Health & Safety Abuses
CONTRACTORS were fined a total of £3.4m for health & safety breaches in 2010, a rise of 22% (up from £2.8m) the year before, according to new figures from the Health and Safety Executive.
The HSE launched 214 cases in 2010/11, 197 resulting in convictions. The average fine was £17,283. HSE prosecuted 362 offences, with 300 convictions and average fines of £11,349.
HSE chief construction inspector Philip White explains: ‘The courts set fines at a level that reflects the seriousness of the health & safety failures the construction industry.
‘But court costs are just one part of the price the industry pays for failing to manage risk sensibly and effectively – personal suffering for the victims, lost productivity, ruined reputations and in the worst cases, companies closing down. ‘It’s in everyone’s interests to get better at managing risks on site.’
Among the heftiest fines in 2010 was £385,000 paid by Cotswold Geotechnical Holdings, the first company to be convicted under the Corporate Manslaughter and Act 2007. Other big penalties included £130,000 for Lafarge after an electrical engineer was engulfed by a fireball.
The figures, part of the HSE’s annual statistical release, showed major injuries per 100,000 workers
declining since 2007/08. The incidence rate for major injuries – including amputations, fractures and burns – in 2010/11 was 173.2 incidents per 100,000 workers, a drop of 25% since 2007/08 and down from 180.5 per 100,000 workers in 2009/10. The figure represents 9% of reported major injuries across all industries in 2010/11 while construction employs 5% of the total workforce. HSE says that 5,000 occupational cancer cases arising each year are as a result of past exposures in the construction sector.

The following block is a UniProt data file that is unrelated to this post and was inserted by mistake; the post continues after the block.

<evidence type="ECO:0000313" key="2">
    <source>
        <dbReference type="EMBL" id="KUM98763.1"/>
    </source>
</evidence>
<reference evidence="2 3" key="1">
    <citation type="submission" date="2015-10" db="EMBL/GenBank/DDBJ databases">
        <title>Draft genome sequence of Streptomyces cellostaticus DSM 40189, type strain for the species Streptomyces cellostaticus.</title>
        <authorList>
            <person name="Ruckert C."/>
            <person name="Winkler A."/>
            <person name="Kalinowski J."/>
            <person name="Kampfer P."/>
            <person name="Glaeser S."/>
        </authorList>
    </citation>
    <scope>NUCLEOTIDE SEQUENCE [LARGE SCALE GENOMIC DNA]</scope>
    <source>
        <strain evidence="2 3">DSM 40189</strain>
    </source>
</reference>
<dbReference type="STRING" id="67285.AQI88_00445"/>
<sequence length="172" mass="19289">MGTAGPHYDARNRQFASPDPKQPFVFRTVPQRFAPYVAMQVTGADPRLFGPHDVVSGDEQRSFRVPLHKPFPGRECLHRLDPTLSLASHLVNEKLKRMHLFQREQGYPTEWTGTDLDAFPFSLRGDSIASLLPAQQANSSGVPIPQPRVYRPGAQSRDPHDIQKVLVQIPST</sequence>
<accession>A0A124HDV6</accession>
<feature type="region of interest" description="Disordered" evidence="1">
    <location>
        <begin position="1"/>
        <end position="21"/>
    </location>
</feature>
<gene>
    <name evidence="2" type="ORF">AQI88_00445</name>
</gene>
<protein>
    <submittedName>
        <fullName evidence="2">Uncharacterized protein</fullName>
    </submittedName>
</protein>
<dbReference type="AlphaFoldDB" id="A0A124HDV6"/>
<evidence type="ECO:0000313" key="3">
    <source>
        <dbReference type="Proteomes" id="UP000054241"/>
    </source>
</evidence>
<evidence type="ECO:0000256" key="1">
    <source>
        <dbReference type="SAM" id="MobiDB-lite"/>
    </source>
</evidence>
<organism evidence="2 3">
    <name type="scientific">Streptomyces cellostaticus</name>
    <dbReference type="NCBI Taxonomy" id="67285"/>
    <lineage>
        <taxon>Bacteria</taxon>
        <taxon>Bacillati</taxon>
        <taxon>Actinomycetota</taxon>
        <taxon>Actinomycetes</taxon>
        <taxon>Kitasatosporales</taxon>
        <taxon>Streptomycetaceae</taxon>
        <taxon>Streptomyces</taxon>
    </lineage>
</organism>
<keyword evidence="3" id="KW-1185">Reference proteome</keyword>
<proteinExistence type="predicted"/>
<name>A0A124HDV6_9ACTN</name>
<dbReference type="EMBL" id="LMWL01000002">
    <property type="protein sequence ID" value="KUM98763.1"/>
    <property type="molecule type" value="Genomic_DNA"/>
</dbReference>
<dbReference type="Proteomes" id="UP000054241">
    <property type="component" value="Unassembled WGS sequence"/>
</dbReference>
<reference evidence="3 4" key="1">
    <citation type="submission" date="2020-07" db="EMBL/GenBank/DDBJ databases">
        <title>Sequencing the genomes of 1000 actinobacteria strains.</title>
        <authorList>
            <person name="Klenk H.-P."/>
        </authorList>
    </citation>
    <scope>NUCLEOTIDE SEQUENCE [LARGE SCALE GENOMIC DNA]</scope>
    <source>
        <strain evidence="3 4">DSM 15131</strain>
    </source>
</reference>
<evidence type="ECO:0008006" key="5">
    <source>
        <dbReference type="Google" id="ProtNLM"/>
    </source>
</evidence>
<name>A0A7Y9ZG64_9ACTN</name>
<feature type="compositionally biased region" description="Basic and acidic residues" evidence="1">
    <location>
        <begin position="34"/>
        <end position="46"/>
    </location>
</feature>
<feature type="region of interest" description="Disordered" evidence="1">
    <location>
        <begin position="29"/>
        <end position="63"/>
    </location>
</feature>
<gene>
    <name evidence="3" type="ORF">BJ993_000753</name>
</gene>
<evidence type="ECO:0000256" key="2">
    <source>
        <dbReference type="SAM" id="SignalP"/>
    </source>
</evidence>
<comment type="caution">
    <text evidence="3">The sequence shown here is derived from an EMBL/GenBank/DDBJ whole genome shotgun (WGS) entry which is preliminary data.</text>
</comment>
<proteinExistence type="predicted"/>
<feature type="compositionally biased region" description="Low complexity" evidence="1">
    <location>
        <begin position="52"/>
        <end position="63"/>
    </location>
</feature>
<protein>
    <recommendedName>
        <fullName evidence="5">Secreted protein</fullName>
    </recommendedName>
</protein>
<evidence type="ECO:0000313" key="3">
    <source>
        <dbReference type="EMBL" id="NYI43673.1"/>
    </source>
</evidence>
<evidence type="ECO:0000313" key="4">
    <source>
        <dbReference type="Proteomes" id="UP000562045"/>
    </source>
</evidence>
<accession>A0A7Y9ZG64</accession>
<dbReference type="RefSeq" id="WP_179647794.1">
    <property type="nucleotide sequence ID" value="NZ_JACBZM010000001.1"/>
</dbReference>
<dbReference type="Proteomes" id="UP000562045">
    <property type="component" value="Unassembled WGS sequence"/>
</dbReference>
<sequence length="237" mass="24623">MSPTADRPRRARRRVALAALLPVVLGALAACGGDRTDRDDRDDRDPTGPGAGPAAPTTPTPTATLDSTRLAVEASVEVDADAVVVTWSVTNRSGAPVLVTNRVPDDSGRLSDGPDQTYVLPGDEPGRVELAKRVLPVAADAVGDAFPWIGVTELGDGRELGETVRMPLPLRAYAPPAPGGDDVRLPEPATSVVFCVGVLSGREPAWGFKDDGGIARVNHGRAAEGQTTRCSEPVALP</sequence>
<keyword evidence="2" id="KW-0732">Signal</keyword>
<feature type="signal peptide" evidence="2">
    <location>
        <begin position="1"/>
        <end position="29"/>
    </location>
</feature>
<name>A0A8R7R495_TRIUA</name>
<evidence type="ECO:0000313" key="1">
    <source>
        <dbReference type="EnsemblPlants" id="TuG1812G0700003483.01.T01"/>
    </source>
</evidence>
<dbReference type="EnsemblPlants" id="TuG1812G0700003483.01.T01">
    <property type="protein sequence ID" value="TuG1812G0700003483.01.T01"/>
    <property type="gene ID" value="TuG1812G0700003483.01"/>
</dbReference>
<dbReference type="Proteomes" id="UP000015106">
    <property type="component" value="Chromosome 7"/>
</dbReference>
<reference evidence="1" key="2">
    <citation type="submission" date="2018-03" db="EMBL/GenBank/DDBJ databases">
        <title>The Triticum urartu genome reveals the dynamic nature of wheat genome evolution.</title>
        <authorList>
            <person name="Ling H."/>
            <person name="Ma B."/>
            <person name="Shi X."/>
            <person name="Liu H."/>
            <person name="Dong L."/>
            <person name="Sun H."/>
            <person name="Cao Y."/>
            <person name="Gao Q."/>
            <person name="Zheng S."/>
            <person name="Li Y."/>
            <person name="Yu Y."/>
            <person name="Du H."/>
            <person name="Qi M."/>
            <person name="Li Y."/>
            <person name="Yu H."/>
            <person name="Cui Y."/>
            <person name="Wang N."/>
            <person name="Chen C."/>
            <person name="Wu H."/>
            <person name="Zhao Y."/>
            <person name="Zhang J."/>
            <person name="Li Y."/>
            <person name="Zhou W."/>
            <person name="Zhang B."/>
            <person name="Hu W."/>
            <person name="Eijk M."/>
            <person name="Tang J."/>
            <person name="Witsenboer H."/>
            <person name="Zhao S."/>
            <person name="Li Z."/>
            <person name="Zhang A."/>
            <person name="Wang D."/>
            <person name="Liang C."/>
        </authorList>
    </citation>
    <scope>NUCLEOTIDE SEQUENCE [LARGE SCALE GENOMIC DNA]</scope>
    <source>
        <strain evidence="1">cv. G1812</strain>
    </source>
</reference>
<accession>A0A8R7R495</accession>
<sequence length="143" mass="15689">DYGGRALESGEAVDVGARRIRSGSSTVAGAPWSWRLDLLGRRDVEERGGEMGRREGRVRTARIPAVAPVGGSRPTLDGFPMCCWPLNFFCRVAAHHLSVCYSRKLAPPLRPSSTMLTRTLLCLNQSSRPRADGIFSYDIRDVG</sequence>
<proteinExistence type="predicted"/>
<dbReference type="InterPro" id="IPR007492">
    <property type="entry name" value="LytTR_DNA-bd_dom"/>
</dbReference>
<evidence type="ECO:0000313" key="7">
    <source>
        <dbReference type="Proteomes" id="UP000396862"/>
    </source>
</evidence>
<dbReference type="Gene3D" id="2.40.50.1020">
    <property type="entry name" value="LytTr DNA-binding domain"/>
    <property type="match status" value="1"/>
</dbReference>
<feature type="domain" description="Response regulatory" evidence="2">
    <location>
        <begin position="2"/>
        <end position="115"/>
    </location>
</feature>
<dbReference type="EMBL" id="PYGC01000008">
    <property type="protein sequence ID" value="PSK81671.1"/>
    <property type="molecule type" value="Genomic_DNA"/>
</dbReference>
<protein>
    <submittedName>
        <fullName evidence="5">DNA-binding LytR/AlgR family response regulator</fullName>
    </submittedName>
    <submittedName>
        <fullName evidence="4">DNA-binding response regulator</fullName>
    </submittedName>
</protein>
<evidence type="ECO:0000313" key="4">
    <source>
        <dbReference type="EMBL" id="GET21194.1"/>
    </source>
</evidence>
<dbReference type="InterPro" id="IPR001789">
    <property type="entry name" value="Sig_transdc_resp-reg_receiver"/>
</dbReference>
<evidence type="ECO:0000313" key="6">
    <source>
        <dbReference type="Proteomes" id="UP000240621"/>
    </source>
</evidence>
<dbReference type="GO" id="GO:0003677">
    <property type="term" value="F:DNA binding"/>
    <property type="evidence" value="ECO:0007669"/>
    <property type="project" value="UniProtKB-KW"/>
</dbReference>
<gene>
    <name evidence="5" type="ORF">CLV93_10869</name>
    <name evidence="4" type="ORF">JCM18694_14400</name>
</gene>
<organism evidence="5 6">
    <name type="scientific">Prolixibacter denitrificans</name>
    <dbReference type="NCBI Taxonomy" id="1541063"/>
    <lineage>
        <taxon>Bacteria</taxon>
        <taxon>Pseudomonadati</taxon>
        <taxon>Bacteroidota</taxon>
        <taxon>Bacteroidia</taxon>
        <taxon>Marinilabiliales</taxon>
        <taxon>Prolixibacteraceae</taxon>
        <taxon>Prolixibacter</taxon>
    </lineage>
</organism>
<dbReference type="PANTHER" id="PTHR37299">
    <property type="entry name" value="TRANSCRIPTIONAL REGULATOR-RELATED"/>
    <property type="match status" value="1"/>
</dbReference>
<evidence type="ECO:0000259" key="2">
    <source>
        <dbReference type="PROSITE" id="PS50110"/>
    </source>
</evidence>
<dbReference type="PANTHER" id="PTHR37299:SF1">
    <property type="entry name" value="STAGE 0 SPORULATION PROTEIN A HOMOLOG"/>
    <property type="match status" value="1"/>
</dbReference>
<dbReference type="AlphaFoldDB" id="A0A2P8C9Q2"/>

Around 2.3m working days were lost due to self-reported work-related illness or workplace injury in the sector. More than three-quarters of these were due to health problems and only a quarter due to injuries. This equals 1.1 days lost per worker.
HSE chair Judith Hackitt says: ‘The fall in the number of people injured by work is welcome, but we did also see an increase in the number of fatalities during the year.
‘Britain can be proud that it has one of the best health & safety records in Europe, but as the rise in the number of fatalities makes clear we can never let up in our commitment to addressing the serious risks which continue to cause death and injury in workplaces.’
This article has been reproduced from the Contract Flooring Journal website. You can find them at www.contractflooringjournal.co.uk.